South of Scotland – introduction to geology

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Stone, P, McMillan, A A, Floyd, J D, Barnes, R P, and Phillips, E R. 2012. British regional geology: South of Scotland. Fourth edition. Keyworth, Nottingham: British Geological Survey.

Introduction[edit]

P912310
P912313

This account describes the geology of Scotland northward from the border with England up to a line running roughly south-west from Dunbar, on the North Sea coast, to Girvan, on the Firth of Clyde (P912310). It covers Scotland’s two southernmost administrative regions: Dumfries and Galloway and Borders, thence extending northward to include parts of Strathclyde and Lothian. For much of its length the northern boundary line to the South of Scotland geological region coincides with the Southern Upland Fault, one of a series of major structures that partition mainland Scotland into five tectonic blocks known as terranes. The Southern Uplands form the southernmost of these but the north-west of the region described here extends beyond the Southern Upland Fault into the Girvan district, a part of the adjacent Midland Valley terrane. This allows the coeval Ordovician and Silurian successions of Girvan and the Southern Uplands to be integrated as part of the same geological exposition.

P912381
P220190
P912382

The south of Scotland region is underlain by a wide variety of rocks (P912313) with a geological history spanning almost 500 million years and discrete (though complementary) geological successions in each of its two terranes, separated by the Southern Upland Fault (P912381, P912382). However, despite the overall variety, by far the largest area is underlain by Ordovician and Silurian, deep-marine sedimentary rocks, now much deformed, which create the rolling hills and rocky crags of the Southern Uplands. In their midst, at Dob’s Linn (P220190), is the internationally agreed global stratotype for the base of the Silurian Period. Several large granitic plutons were intruded into the western part of the Southern Uplands sedimentary sequence in Early Devonian times, and these give rise to a rugged, mountainous terrain that includes Merrick, which at 843 m above sea level is the highest peak in the region (P774191). It is formed from thermally metamorphosed sandstone adjacent to the Loch Doon granitic pluton. Elsewhere, the Southern Uplands’ rolling hills form an undulating plateau, rising to 840 m at Broad Law but more generally about 500 to 600 m above sea level, dissected by deep, glaciated valleys. Where these rocks reach the coast they form dramatic sea cliffs (P008484). Glacial erosion has sculpted and smoothed the higher ground, but the depositional legacy of the ice age can be seen in many lower areas. Most spectacular are the spreads of drumlins — elongate mounds of glacial detritus — that demonstrate the passage of ice from two major dispersal centres: south-westward across Galloway (P741207) from the mountainous area round Merrick, and eastward from the Moffat Hills across the Tweed Basin.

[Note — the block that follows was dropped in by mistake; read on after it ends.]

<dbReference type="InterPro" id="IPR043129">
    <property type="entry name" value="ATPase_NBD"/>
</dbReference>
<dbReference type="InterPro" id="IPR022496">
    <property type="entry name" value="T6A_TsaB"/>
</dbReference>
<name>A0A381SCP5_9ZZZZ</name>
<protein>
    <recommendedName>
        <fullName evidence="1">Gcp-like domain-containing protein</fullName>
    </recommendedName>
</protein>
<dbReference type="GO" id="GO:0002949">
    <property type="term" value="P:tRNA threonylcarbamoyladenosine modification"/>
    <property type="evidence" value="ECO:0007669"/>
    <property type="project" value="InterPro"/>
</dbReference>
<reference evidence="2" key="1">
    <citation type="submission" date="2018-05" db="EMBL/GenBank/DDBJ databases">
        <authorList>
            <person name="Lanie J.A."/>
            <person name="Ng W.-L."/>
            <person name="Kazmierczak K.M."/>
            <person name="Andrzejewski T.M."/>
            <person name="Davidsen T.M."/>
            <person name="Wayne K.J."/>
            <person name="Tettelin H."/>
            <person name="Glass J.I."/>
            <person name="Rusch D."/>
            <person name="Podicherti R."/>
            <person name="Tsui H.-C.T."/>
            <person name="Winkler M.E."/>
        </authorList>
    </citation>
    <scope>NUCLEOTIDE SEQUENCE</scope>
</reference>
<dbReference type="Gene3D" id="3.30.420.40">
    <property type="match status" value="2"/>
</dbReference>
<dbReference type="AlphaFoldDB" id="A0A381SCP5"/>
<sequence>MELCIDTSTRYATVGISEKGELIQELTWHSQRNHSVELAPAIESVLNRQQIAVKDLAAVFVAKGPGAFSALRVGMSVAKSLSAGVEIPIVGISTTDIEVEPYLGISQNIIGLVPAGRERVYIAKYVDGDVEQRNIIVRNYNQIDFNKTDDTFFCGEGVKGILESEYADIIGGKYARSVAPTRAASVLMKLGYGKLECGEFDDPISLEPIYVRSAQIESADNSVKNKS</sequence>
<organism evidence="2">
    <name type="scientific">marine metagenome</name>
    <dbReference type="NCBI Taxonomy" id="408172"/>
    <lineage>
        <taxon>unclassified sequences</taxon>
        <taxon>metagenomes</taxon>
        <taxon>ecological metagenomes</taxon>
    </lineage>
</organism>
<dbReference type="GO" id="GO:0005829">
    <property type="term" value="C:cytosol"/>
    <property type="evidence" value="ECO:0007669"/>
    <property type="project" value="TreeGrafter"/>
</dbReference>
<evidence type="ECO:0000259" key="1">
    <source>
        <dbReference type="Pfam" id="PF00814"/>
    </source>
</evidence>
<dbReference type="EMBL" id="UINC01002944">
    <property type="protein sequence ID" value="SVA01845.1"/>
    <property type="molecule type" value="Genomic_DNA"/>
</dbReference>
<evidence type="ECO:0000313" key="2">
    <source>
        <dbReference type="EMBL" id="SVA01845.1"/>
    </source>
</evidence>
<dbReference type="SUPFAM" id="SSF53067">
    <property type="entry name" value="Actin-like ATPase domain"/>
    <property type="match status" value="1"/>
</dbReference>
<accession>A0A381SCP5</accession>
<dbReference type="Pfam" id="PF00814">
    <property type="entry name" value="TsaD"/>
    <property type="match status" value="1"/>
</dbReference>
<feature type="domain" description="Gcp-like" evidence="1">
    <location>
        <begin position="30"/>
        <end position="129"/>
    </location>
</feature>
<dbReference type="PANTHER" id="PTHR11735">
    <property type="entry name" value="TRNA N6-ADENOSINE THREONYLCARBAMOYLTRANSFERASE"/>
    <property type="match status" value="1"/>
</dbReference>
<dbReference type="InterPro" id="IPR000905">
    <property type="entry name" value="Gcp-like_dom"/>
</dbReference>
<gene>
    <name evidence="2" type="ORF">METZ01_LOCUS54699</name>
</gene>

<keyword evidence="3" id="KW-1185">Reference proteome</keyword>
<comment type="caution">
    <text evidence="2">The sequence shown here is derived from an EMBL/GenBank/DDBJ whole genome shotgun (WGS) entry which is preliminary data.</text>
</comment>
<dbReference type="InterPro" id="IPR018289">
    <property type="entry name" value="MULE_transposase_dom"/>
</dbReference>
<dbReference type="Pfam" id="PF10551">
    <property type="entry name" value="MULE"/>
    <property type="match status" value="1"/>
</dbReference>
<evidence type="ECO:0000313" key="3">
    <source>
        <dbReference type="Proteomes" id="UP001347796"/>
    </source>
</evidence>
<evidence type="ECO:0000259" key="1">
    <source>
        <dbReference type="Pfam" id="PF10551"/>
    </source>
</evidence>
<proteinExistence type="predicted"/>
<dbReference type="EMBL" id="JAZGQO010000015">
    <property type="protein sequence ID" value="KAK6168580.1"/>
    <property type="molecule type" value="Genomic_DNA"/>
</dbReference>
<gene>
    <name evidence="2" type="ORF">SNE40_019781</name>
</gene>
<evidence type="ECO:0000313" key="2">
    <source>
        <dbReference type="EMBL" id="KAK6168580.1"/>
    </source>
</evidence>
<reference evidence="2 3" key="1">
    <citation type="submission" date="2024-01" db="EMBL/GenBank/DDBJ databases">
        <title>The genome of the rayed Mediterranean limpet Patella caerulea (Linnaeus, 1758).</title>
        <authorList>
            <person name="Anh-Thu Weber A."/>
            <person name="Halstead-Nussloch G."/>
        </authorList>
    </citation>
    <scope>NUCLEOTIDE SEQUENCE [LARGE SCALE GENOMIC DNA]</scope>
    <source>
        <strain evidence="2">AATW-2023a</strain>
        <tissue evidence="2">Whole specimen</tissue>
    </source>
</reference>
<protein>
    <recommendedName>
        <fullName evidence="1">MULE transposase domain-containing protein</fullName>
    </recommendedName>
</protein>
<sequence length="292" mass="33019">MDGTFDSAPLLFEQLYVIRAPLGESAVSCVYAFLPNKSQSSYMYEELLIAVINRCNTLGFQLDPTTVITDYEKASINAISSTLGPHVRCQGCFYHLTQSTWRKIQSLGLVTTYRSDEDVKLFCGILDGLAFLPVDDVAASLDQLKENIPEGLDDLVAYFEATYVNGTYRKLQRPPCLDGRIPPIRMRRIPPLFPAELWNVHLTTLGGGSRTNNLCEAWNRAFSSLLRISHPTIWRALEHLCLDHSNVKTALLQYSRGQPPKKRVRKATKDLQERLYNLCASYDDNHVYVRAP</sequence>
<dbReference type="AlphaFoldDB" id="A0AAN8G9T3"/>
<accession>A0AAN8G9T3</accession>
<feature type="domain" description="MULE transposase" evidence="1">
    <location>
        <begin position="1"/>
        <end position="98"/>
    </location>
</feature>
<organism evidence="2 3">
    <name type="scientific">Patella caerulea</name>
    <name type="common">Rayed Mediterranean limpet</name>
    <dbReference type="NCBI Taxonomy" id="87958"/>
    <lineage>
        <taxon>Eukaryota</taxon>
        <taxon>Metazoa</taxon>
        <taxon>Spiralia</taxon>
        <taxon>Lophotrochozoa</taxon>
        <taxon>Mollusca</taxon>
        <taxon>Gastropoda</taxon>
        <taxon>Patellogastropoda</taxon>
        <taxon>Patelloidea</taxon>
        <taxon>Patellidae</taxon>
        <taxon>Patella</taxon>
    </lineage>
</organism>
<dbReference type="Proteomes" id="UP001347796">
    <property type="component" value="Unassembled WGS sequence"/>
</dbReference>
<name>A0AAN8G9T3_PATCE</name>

To the north of the Southern Upland Fault, the Ordovician and Silurian strata around Girvan are rather more varied and less deformed than their equivalents in the Southern Uplands. They form a more subdued topography of hills and valleys than is seen to the south, but unconformably overlie an assemblage of unusual, mostly igneous rocks (the Ballantrae Complex) that locally gives rise to prominent hills and sections of rocky coastline.